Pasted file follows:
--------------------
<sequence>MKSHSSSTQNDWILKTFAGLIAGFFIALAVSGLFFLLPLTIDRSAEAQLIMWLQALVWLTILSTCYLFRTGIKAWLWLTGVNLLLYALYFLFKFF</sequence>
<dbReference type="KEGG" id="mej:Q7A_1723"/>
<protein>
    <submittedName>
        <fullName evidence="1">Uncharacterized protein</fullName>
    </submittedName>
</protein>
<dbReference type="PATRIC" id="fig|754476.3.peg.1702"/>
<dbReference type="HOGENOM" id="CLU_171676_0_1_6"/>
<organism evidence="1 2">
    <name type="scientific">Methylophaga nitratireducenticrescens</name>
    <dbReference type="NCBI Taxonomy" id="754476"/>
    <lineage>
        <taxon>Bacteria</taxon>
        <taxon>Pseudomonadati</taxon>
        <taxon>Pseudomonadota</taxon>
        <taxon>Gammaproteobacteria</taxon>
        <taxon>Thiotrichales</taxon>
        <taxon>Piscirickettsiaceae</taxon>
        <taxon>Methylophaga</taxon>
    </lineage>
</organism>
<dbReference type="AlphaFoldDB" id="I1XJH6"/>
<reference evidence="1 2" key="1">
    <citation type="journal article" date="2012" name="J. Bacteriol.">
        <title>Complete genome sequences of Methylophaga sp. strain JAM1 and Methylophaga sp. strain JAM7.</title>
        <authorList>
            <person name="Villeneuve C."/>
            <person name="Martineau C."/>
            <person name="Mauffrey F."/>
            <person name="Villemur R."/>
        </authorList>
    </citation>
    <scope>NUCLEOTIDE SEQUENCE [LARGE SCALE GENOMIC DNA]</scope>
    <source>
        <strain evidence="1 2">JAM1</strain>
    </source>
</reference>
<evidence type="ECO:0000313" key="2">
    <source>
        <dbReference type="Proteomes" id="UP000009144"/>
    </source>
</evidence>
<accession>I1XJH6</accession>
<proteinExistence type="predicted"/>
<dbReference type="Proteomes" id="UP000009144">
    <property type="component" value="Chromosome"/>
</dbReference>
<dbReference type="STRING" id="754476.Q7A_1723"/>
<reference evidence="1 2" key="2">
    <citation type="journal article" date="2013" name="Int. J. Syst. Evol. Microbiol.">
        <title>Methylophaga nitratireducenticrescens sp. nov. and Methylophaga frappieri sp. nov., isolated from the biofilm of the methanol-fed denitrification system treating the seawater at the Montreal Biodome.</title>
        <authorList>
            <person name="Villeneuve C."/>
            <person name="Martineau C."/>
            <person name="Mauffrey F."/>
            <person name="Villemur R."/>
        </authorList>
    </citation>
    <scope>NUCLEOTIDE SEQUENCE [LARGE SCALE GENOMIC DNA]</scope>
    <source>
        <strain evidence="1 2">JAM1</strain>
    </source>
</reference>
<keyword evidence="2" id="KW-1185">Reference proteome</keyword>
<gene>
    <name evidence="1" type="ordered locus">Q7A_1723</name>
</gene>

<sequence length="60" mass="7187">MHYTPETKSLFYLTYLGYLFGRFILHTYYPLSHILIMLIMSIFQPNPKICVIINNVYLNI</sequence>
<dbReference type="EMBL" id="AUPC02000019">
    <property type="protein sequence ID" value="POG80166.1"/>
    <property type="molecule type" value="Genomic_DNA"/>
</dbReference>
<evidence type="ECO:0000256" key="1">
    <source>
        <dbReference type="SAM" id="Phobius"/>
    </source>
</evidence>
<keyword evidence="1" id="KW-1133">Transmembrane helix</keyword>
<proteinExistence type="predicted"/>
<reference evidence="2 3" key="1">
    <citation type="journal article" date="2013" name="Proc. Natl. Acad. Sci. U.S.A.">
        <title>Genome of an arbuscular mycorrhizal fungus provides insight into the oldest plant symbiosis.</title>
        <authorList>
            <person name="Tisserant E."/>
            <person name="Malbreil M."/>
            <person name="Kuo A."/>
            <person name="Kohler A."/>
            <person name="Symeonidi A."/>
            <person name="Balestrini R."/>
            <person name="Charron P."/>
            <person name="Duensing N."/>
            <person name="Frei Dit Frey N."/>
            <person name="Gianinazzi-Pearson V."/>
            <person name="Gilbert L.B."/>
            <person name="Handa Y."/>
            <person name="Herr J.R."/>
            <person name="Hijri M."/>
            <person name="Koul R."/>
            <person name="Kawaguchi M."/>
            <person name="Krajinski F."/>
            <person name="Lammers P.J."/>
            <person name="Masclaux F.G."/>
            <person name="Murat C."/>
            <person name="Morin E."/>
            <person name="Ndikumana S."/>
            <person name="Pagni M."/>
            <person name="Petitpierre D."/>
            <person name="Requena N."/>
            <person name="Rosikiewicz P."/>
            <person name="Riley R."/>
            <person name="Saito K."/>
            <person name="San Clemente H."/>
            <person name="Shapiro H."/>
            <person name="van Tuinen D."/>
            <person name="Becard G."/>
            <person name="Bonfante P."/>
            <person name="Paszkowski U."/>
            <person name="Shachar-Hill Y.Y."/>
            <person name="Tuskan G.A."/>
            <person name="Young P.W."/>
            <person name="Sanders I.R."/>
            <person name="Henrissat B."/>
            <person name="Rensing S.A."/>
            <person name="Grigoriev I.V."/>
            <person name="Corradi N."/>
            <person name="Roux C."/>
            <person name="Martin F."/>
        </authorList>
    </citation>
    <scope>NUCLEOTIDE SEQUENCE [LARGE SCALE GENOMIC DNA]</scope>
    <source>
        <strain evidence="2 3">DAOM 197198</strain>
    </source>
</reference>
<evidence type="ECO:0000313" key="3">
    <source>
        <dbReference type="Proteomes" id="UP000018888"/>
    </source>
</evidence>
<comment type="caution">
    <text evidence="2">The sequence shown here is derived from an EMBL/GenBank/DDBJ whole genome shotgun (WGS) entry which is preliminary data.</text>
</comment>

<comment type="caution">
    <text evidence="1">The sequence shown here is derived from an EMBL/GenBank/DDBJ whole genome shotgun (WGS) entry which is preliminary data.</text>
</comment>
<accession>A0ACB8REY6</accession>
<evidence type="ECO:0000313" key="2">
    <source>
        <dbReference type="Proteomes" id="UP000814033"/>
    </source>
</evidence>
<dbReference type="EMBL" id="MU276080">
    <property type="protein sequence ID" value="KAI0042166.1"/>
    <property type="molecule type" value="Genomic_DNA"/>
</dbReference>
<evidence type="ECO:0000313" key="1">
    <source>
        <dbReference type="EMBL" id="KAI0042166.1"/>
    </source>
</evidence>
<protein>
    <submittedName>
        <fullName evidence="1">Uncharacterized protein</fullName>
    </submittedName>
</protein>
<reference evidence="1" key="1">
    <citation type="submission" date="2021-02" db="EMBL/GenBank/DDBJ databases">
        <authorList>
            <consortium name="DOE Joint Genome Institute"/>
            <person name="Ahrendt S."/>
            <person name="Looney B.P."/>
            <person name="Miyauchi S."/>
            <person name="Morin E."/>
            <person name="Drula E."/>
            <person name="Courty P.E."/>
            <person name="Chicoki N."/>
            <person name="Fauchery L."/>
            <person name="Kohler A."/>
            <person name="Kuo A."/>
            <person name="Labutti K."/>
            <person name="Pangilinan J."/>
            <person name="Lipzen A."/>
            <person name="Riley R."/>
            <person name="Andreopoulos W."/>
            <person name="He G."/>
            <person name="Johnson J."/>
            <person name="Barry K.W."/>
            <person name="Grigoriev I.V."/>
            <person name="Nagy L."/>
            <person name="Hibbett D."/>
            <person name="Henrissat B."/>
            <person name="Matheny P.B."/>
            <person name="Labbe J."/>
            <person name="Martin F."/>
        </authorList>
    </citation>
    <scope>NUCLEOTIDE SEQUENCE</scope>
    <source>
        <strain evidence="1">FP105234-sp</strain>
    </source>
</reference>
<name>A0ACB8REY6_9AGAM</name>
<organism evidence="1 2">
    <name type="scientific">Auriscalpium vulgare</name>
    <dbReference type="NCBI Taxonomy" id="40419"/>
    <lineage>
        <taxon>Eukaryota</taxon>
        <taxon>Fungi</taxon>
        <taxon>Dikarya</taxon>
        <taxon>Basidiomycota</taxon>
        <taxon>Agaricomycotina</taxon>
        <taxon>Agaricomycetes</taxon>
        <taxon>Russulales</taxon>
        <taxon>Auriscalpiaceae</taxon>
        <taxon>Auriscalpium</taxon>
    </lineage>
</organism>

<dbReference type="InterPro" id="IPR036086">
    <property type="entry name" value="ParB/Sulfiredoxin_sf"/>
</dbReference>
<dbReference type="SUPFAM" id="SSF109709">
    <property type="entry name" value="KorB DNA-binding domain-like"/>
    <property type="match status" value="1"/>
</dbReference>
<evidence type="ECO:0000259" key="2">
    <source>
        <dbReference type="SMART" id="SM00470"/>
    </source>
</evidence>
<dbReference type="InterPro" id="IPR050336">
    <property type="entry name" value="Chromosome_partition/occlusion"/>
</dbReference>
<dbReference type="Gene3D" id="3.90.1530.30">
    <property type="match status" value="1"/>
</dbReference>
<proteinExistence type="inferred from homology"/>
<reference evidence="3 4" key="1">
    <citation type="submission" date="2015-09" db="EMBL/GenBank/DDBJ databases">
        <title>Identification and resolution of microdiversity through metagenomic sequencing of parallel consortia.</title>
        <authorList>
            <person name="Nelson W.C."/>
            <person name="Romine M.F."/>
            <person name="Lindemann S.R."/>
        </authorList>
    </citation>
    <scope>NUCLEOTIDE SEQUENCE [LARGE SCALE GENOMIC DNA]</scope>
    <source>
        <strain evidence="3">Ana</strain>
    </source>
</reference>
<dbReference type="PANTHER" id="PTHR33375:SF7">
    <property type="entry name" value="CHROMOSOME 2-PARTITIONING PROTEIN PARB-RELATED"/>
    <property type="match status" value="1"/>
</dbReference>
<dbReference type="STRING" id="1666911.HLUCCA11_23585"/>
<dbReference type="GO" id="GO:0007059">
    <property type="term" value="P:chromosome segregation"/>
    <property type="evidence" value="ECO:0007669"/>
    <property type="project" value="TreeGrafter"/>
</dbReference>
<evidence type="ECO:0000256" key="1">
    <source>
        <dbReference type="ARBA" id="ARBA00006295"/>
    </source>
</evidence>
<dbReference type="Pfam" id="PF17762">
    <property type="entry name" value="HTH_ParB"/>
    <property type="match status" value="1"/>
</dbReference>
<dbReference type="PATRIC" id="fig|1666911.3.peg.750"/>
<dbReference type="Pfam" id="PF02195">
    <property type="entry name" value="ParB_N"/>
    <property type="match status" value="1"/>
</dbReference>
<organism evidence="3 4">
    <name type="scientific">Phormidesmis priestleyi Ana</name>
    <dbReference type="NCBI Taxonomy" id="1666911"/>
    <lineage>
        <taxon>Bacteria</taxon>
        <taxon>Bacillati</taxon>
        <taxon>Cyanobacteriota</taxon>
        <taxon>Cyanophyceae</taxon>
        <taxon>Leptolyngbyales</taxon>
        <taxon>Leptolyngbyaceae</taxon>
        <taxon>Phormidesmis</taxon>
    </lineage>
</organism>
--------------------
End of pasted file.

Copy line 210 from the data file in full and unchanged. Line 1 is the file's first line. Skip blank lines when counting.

        <taxon>Dikarya</taxon>